• Consumers lack sufficient comprehension of the model validation notice. Although the model validation notice was created to increase consumer comprehension, the overwhelming majority of consumer advocates reported that consumer comprehension has not improved. The option to dispute the debt may be clearer in the model validation notice, but the itemization is particularly complicated to understand—including for consumer advocates.
  • Collection of time-barred debts continued, including suits and threats of suits. A majority of consumer advocates reported that debt collectors are still collecting time-barred debts after November 30, 2021. Even with disclosures, consumer advocates reported that consumers find this concept confusing. Moreover, some consumer advocates reported that debt collectors continue to sue and threaten to sue on time-barred debts, although this was prohibited by Regulation F.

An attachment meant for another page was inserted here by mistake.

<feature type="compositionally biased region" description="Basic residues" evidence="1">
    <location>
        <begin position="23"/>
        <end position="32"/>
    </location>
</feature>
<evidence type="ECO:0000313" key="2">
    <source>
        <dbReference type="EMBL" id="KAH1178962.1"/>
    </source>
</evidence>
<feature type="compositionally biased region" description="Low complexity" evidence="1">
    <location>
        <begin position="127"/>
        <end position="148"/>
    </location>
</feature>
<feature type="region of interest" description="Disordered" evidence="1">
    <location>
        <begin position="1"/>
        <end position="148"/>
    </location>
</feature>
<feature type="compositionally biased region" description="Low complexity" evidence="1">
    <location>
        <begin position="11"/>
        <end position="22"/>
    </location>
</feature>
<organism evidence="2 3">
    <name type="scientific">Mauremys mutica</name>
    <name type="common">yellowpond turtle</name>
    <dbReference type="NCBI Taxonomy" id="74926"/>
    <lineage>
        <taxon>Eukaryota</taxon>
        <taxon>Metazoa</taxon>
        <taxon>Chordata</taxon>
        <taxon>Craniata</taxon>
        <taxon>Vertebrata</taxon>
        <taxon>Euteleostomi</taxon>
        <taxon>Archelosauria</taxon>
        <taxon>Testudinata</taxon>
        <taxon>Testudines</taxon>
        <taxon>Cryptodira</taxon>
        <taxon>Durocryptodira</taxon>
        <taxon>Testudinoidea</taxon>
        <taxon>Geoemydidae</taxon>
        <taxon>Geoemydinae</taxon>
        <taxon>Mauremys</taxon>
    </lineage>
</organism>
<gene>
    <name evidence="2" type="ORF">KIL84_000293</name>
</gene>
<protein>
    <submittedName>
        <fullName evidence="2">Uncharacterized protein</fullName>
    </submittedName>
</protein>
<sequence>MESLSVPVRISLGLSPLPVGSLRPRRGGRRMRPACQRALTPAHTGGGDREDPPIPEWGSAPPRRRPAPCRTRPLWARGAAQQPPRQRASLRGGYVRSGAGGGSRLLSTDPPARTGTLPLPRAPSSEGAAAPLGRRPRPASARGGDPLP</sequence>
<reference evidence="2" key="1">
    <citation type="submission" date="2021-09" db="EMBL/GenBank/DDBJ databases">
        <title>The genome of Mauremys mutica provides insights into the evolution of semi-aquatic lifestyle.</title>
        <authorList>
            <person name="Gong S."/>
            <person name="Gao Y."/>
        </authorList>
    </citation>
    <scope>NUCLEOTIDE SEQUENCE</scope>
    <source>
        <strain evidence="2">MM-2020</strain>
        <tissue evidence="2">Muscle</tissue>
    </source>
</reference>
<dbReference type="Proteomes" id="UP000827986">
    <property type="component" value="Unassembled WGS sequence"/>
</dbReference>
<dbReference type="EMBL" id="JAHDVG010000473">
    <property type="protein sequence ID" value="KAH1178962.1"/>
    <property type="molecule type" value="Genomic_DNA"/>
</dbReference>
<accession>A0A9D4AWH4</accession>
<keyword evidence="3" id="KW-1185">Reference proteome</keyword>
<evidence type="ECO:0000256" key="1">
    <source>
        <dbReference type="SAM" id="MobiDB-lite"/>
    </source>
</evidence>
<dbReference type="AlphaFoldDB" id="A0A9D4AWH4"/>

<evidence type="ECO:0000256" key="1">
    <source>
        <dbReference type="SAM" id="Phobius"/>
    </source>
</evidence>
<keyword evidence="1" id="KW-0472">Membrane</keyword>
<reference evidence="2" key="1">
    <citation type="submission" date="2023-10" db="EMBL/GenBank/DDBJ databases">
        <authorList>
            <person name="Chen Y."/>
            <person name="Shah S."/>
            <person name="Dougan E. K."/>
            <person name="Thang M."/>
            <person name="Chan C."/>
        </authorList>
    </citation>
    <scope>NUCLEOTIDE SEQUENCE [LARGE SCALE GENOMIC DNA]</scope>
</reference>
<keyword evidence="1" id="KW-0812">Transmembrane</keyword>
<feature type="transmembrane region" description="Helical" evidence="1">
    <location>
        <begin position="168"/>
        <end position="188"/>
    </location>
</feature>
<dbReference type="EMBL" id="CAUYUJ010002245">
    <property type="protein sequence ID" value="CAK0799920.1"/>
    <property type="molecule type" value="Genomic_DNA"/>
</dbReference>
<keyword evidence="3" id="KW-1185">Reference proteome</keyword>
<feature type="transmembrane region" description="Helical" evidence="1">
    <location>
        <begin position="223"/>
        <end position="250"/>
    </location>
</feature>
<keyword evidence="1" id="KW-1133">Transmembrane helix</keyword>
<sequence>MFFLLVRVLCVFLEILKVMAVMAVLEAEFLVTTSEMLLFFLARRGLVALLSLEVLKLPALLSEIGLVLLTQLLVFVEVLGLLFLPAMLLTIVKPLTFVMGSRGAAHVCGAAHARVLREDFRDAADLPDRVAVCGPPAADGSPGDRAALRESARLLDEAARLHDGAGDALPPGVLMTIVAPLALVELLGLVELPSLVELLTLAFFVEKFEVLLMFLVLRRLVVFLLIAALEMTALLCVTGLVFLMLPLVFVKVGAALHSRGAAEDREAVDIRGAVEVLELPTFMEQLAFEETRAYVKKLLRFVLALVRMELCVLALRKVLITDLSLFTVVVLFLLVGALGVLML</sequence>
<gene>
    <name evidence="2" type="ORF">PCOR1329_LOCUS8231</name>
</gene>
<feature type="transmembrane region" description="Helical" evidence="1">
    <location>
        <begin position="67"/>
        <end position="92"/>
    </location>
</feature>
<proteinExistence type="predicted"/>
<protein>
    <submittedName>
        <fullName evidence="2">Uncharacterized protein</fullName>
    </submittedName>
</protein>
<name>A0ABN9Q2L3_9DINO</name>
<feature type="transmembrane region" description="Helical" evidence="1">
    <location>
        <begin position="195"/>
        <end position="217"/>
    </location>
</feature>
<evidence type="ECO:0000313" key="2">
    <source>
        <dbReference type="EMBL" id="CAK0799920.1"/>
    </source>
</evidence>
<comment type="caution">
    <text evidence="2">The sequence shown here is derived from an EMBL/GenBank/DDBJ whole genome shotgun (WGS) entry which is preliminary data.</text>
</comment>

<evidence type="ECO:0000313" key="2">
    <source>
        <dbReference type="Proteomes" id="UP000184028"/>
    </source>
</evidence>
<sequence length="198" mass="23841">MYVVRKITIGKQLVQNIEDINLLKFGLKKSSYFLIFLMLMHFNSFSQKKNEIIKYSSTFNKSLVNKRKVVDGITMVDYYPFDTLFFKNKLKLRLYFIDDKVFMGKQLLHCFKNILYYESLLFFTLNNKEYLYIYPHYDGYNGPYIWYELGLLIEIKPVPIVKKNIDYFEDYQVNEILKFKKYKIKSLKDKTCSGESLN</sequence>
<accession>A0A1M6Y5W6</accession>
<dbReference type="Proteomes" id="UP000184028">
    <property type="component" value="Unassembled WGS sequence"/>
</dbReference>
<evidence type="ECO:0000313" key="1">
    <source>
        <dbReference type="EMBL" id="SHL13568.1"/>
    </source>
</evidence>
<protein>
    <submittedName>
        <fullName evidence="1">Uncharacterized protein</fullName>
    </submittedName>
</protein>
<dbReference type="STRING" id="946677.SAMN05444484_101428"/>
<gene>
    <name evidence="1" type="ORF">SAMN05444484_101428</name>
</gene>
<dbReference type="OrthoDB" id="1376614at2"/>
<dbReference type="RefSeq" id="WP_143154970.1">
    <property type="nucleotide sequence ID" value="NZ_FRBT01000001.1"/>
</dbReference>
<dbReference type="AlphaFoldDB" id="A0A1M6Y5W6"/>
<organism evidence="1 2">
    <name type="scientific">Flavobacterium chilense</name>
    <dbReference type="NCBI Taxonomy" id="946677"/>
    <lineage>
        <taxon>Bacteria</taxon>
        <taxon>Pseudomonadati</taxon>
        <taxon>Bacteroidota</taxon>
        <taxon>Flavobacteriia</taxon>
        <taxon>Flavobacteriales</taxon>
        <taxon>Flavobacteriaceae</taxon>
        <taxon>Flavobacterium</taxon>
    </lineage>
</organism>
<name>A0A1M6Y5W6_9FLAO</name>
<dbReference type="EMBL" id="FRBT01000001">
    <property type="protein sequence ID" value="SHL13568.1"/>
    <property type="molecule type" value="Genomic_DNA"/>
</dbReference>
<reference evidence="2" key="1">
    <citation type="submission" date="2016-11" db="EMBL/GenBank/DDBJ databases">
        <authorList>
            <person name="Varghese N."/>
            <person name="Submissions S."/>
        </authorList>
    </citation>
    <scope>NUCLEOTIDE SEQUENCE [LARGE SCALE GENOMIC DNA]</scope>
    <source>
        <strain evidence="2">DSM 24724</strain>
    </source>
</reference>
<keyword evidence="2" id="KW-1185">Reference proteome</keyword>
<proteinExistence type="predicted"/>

• There was non-compliance with requirements to provide notice before credit reporting. Consumer advocates reported non-compliance with Regulation F’s requirement to provide notice to consumers before reporting information about an alleged debt to credit bureaus. Rental debt was mentioned as a particular type of account in which non-compliance has been observed.

This report first provides background about the FDCPA, Regulation F, and the research methodology. It then breaks the two focus areas—debt collectors’ communications with consumers and debt collection disclosures—into subtopics. Each subtopic reports findings and makes detailed recommendations for the CFPB. The report concludes with an overview of the key policy recommendations the CFPB should implement to use its authority to enforce and improve Regulation F.

Additional resources